Published: June 20, 2013
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Some of the grave markers in the Old Forest Hill Cemetery are so old and battered by age that little information remains. The dates and the names are worn away, as years of rain and other environmental factors have taken their tolls.
In one section of the Taylor cemetery, grave markers are even used as the edging of a roadway.
The only information, contained on three hand-written pieces of paper, was discovered by local history buff and teen librarian Loretta Heffernam, when a few boxes belonging to the cemetery’s former caretaker were brought in and shared with staff at the Taylor Community Library a few years ago.
“I had those three pieces of paper blown up,” she explained. “We’re fortunate to have them as a starting point.”
Heffernam was fortunate herself, as the library sponsored her participation in a cemetery preservation conference in Harrisburg.
“I’m really into the history of Taylor,” she explained. “And when we saw what we had with this information, I just knew this was an important project. It’s a lot of work, but it’s important work. You’d be surprised how many people who come into the library looking for information about family names and who is buried in our cemeteries.”
Heffernam is responsible for coordinating all of the teen programming at the library. She thought a preservation project would be a perfect fit.
“Our teens do several types of activities a year,” she explained. “Fun activities, community service activities and educational activities. This project covers all of the categories. And, it’s not just something that appeals to teens in the community. We’re hoping that adults in the Triboro will join us.”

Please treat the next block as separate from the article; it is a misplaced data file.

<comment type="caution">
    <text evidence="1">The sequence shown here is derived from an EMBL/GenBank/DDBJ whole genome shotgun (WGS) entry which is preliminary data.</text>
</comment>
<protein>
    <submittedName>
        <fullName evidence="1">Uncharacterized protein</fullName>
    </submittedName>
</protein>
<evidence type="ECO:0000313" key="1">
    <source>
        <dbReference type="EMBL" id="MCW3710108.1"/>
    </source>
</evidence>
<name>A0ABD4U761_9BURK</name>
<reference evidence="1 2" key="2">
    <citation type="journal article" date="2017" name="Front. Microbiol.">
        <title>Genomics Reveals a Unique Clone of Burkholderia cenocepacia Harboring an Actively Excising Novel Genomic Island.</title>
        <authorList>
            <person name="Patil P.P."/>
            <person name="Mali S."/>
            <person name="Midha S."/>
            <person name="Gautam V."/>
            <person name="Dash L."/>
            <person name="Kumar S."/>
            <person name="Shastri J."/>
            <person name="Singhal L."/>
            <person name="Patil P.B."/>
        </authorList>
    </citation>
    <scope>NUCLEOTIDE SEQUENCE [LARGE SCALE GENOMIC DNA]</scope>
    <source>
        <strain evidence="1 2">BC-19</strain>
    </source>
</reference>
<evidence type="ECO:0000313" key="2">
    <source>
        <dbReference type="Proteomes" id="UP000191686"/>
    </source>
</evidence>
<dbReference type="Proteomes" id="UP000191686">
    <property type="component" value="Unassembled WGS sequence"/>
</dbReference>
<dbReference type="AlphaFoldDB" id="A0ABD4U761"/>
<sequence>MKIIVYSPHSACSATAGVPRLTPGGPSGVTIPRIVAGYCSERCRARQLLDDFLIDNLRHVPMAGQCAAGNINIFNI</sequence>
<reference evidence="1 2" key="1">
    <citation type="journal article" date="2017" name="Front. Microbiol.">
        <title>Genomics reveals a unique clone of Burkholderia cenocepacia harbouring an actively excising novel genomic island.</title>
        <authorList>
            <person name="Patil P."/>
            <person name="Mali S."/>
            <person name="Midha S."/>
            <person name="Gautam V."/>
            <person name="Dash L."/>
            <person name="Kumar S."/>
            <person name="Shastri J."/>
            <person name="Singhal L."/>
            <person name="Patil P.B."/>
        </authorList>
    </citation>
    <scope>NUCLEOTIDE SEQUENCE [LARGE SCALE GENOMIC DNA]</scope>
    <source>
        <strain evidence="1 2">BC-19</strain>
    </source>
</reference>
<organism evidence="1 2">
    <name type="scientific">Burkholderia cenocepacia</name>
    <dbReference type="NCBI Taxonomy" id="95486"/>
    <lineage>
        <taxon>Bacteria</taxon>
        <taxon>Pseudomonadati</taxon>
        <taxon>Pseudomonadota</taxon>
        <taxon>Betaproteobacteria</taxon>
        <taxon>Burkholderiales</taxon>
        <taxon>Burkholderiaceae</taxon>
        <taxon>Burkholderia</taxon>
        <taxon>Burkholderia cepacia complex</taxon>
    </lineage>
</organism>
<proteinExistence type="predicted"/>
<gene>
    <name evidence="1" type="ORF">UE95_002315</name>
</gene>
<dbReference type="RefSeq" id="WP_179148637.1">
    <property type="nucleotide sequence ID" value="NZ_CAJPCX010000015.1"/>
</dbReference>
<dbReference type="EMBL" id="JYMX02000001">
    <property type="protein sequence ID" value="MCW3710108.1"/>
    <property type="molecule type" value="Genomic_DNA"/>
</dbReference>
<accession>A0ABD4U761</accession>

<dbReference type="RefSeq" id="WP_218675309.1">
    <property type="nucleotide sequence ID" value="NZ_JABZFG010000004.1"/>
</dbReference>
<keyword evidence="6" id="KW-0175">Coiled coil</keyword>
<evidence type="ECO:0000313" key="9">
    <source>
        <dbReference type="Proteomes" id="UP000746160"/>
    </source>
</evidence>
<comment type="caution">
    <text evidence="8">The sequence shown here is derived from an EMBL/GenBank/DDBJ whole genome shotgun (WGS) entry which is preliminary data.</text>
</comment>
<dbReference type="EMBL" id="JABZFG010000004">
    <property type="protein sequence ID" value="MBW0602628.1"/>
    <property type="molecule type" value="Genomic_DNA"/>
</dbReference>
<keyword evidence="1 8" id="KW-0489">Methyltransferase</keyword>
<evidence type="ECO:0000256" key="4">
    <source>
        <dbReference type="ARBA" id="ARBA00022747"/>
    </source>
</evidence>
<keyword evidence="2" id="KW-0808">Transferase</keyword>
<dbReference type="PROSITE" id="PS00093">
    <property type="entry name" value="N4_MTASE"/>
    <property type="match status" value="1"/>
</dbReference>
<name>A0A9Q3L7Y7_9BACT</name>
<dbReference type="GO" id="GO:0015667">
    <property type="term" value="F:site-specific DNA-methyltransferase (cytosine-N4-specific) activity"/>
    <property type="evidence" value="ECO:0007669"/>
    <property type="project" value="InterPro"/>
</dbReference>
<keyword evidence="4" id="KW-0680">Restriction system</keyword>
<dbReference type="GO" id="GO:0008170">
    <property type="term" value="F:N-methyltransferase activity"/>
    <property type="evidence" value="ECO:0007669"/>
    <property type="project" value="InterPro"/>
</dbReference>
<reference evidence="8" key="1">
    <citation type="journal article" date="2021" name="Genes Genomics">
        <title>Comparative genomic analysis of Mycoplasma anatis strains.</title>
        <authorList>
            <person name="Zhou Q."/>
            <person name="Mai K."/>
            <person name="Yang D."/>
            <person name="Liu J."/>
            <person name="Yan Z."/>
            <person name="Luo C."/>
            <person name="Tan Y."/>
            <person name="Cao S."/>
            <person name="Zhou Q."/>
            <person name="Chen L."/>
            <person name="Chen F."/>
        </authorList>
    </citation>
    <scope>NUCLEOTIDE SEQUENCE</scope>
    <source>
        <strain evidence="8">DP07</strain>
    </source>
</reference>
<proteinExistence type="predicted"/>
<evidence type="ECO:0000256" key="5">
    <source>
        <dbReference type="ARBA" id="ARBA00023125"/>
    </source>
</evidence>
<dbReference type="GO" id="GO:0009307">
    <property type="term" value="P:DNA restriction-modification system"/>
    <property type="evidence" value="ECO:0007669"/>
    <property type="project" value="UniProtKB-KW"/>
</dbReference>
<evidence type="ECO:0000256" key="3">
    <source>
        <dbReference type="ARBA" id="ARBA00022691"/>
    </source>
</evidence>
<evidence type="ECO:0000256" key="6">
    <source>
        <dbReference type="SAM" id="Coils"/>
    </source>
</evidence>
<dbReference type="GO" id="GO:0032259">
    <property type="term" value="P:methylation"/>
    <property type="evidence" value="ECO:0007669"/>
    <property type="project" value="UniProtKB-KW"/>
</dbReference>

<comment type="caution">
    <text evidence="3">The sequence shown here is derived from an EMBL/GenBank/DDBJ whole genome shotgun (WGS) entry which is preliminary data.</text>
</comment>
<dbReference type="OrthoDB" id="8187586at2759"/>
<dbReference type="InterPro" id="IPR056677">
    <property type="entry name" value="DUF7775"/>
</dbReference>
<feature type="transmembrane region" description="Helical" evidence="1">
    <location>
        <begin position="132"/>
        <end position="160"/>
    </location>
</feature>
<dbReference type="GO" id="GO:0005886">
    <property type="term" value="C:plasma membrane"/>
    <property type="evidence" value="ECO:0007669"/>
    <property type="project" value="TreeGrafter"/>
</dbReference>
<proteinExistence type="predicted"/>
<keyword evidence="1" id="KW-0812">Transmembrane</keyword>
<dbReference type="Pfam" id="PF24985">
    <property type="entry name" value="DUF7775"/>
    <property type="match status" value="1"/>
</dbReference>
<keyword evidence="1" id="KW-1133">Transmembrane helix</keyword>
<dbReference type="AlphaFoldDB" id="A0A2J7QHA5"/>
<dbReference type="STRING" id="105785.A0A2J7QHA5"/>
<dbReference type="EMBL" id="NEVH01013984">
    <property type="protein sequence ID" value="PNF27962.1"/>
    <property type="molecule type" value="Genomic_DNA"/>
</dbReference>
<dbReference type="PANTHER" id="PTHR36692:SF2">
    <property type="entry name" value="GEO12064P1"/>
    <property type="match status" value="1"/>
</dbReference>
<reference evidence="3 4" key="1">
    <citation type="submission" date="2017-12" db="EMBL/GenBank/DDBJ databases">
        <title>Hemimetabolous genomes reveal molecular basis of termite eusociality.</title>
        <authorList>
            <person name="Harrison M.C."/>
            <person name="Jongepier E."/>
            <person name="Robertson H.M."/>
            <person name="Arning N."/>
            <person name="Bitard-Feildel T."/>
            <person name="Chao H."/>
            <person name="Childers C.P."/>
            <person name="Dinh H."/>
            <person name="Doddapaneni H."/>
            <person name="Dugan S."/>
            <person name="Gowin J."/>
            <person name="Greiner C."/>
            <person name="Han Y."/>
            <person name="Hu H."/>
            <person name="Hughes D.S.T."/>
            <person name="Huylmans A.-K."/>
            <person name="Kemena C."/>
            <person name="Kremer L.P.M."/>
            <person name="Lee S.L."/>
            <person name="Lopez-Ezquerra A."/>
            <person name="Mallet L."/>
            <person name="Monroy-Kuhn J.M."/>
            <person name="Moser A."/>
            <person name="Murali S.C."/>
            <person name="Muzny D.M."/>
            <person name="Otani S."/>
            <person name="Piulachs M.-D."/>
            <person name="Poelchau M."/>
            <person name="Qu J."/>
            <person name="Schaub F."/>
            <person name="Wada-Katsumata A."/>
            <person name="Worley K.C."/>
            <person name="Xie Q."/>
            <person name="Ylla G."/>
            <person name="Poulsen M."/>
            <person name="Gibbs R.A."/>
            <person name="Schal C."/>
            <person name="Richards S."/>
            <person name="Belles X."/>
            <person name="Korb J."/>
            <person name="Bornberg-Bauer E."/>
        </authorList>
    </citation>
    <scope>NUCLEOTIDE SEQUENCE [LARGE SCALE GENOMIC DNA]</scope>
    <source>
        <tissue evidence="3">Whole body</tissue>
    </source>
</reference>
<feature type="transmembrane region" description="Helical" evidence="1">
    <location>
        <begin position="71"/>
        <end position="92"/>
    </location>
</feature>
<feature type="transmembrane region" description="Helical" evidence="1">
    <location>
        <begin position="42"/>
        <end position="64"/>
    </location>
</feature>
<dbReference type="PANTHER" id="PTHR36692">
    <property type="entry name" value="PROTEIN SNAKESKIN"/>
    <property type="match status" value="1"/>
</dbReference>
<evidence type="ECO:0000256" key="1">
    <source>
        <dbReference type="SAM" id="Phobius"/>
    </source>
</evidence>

The preservation project will be held at the Old Forest Hill Cemetery on Friday, June 28, at 10:30 a.m. During the program, participants will photograph, catalog and map grave sites.
Heffernam explained what participants can expect, “You need cameras, SD cards, lots of volunteers, maps if you have them. You have to find a beginning point and orient yourself. You take photographs, identify the tombstone, put all of the information down [quotes, description of the stone].”
Lisa Kimes is pleased projects like this exist for the community, “I think this is a great activity,” she said. “I’m truly impressed at the amount of learning and fun my kids will be able to participate in during this preservation project.”
Kimes explained that all of her children, Kaitlyn, Danny and Ariel, have benefited from and enjoyed numerous programs offered by the Taylor Community Library throughout the years.
Will Donaghey, who began participating in programs like the Forest Hill Cemetery project, is now an art student at Keystone College.
“Even though I’m no longer in high school, I still love the programs here at my local library,” he said. “I love what they do, what types of activities are offered.”
“This is a lot of work,” Heffernam added. “We want to have this information available to the public. It’s important to keep our history.”
For more information, or to sign up, call 562-1234.